The one thing in life that is inevitable is that change will always be coming. When it comes to feeling low or miserable, this is certainly good news. Maybe all you need is to have a good sleep to feel better and emotionally strong. Of course, some intense emotions will take longer to dissipate but while you are in the midst of the uncomfortable feelings, remind yourself that your emotions will not remain this intense forever. When you are in the thick of it, it may feel as if life will never be good again but I promise you that if you hang in there, where you will see brighter days.


Photo by Dayne Topkin on Unsplash

Take it one day at a time

The worst thing you can do is catastrophize. Imagining the worst-case scenario will only make you feel worse and it may never even materialize. This is another trick that our brains play on us. ‘Betty’ will send us thoughts such as:

I will be alone forever and nobody will ever love me for who I am

I am going to lose everything I have worked for and become homeless

I never get anything right and may as well give up

I am never going to get that promotion so I should stop trying

If I go to that party nobody will like me

I am a loser and everybody else is a winner

Our brains dish up nonsense like the above statements. You can choose to believe the statements or you can choose to dismiss them – it really is your choice. Dismissing useless thoughts helps you to feel emotionally strong. None of the above statements are based on fact – they are based on our fears and insecurities. Optimists tend to be better at filtering their thoughts and can maintain a more upbeat frame of mind.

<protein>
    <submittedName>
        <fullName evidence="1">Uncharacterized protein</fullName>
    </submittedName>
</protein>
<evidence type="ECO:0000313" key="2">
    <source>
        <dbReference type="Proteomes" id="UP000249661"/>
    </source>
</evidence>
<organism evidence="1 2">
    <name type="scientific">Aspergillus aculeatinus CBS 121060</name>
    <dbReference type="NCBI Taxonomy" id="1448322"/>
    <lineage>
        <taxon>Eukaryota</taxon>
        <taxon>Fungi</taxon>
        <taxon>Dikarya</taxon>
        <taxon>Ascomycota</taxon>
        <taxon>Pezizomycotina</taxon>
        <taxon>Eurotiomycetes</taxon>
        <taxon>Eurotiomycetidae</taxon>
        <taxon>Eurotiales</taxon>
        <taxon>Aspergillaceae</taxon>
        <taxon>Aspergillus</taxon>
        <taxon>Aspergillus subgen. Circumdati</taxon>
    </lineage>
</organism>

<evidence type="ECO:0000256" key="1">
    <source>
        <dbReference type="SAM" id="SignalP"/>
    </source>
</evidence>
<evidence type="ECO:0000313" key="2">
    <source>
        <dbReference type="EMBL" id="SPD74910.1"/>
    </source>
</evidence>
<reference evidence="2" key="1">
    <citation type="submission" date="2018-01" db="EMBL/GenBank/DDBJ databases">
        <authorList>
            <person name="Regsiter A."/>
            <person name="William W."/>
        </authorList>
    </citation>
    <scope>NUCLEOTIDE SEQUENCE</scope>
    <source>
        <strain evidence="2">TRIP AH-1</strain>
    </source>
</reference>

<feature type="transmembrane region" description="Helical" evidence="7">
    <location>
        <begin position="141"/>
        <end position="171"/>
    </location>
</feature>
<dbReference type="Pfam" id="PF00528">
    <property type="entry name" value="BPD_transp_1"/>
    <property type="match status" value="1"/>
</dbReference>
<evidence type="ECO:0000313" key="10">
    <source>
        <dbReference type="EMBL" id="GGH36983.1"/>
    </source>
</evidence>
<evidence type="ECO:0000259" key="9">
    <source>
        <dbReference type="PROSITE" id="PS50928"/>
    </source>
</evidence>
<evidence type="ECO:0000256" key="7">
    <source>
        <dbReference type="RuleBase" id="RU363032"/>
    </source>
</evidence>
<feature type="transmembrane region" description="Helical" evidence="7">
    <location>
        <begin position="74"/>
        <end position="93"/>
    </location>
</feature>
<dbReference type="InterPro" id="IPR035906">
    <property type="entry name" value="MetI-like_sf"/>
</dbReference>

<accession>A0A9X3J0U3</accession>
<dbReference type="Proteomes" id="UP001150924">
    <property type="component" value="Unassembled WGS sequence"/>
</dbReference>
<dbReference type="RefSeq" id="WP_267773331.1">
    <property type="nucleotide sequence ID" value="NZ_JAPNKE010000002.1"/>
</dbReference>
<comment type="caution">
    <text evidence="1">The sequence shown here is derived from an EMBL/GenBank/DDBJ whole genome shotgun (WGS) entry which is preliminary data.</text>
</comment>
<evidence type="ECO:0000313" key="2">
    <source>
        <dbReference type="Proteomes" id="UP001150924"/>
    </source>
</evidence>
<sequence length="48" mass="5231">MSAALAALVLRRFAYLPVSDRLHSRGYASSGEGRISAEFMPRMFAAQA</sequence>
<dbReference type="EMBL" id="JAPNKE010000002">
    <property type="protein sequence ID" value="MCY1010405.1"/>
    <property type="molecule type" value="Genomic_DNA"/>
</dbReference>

Learn to detach from your chaotic mind and get back to living rather than overthinking. Do things that take up your attention such as a creative hobby or visit friends. Distract yourself when necessary to avoid the doom-mongering thoughts that your brain is creating. That’s right your brain is creating these ideas, not the outside world.

Problem-solve instead of worrying

Worry is wasted energy but problem-solving on the other hand is a far better way of dealing with problems. Sit down and make a list of what you could do to sort out your issues…Do don’t Think for better results.

Be kind to yourself and never criticise yourself

When you are in a vulnerable or fragile state it’s really important to show yourself compassion. Self-compassion involves acknowledging that you are experiencing normal human emotions that life brings to all of us. It’s ok to fail and it’s normal to be rejected at times or to feel that you aren’t good enough. This is completely normal and welcome to the messy world that we live in.